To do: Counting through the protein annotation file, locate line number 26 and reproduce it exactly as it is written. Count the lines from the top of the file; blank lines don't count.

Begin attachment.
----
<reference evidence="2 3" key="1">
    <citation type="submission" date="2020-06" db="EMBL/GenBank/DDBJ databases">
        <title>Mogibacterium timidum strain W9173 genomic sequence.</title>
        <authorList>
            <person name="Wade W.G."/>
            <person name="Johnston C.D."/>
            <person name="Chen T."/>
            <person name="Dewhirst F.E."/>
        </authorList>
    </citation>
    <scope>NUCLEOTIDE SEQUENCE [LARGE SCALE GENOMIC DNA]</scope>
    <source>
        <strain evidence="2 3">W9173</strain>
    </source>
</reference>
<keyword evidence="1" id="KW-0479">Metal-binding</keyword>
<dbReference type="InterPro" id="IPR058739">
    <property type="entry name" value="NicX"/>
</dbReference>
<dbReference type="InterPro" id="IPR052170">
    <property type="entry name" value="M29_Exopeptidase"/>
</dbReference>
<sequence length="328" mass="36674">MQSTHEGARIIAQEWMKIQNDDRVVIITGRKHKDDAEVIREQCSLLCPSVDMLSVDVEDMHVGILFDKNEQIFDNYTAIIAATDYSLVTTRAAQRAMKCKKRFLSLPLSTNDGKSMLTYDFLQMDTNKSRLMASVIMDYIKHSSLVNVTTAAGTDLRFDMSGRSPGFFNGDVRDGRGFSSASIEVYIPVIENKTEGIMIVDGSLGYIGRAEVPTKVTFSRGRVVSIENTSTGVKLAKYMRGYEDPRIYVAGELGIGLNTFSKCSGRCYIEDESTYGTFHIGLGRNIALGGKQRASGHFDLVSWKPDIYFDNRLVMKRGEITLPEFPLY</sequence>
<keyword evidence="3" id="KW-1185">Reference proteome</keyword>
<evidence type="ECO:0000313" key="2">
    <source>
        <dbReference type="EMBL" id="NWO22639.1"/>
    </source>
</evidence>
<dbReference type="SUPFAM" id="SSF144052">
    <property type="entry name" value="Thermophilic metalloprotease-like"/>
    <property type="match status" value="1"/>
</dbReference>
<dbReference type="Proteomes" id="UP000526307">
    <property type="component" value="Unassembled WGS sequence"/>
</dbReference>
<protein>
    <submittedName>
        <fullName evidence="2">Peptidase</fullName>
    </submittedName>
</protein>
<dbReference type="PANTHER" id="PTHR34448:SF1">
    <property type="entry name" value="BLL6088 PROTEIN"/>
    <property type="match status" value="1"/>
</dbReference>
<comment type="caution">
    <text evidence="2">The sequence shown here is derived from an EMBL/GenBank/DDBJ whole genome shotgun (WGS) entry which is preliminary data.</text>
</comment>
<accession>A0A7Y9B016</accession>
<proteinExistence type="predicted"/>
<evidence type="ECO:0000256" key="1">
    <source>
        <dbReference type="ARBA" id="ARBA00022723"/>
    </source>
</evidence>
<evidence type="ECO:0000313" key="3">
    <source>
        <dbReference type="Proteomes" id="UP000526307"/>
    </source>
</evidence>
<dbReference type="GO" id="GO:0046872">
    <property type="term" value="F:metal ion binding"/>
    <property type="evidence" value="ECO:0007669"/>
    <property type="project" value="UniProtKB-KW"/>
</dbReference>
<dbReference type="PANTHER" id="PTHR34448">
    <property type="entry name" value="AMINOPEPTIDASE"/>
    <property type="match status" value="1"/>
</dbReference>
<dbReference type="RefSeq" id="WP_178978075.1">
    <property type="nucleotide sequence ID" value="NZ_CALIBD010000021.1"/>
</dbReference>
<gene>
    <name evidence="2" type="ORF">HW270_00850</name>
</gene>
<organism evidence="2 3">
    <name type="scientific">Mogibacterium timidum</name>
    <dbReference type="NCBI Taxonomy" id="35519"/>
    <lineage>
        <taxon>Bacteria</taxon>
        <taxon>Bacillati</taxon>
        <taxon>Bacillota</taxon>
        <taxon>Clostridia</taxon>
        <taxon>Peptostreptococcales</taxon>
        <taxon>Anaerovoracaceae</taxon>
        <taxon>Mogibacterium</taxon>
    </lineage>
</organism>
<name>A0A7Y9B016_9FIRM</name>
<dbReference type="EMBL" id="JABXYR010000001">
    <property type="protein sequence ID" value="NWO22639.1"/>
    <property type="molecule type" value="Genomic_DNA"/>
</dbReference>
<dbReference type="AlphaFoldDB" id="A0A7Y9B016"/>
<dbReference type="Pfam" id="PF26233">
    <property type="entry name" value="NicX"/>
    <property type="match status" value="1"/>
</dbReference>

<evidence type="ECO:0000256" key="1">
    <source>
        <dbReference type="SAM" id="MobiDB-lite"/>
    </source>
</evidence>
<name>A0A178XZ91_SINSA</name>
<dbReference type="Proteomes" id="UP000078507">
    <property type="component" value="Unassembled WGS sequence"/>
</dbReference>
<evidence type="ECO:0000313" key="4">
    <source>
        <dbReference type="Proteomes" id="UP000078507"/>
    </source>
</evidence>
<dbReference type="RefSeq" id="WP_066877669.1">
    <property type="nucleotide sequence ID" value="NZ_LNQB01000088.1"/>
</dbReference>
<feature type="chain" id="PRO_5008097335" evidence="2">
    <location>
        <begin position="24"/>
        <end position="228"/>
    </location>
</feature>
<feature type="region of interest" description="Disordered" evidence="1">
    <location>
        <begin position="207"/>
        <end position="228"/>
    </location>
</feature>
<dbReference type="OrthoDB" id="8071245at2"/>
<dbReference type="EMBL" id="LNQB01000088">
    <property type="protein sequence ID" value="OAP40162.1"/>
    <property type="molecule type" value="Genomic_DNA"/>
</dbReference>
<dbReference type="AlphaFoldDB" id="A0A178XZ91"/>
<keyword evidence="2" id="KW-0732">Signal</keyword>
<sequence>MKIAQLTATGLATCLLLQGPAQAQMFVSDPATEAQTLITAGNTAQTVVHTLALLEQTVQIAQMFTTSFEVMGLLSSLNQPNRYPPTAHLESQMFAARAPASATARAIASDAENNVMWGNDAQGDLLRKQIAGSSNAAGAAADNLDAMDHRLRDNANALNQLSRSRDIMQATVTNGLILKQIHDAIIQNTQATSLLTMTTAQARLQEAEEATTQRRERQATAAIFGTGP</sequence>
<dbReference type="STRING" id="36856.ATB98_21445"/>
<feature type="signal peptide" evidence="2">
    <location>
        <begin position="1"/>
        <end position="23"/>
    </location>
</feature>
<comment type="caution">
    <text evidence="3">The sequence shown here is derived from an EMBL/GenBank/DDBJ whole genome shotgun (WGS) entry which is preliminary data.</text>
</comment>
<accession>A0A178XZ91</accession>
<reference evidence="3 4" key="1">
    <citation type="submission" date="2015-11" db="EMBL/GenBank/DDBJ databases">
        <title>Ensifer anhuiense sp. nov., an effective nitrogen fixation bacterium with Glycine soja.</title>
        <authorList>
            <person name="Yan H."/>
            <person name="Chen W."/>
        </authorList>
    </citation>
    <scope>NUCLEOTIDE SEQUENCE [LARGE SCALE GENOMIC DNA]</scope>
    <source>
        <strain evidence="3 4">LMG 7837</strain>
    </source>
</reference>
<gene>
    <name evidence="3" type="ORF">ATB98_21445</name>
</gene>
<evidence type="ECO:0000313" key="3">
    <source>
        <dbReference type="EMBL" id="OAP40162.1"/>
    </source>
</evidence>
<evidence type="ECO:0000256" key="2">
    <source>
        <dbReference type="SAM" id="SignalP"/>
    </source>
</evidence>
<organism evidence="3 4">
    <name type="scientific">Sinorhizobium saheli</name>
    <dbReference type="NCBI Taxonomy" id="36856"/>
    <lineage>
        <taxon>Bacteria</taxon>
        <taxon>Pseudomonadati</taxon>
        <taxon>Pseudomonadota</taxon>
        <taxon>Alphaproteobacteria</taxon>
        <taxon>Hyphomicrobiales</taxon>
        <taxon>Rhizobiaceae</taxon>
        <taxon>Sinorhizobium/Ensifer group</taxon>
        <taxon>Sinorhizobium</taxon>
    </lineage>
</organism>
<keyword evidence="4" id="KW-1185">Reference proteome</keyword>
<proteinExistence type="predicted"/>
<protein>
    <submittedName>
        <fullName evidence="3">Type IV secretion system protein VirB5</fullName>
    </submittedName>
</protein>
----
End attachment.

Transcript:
    <source>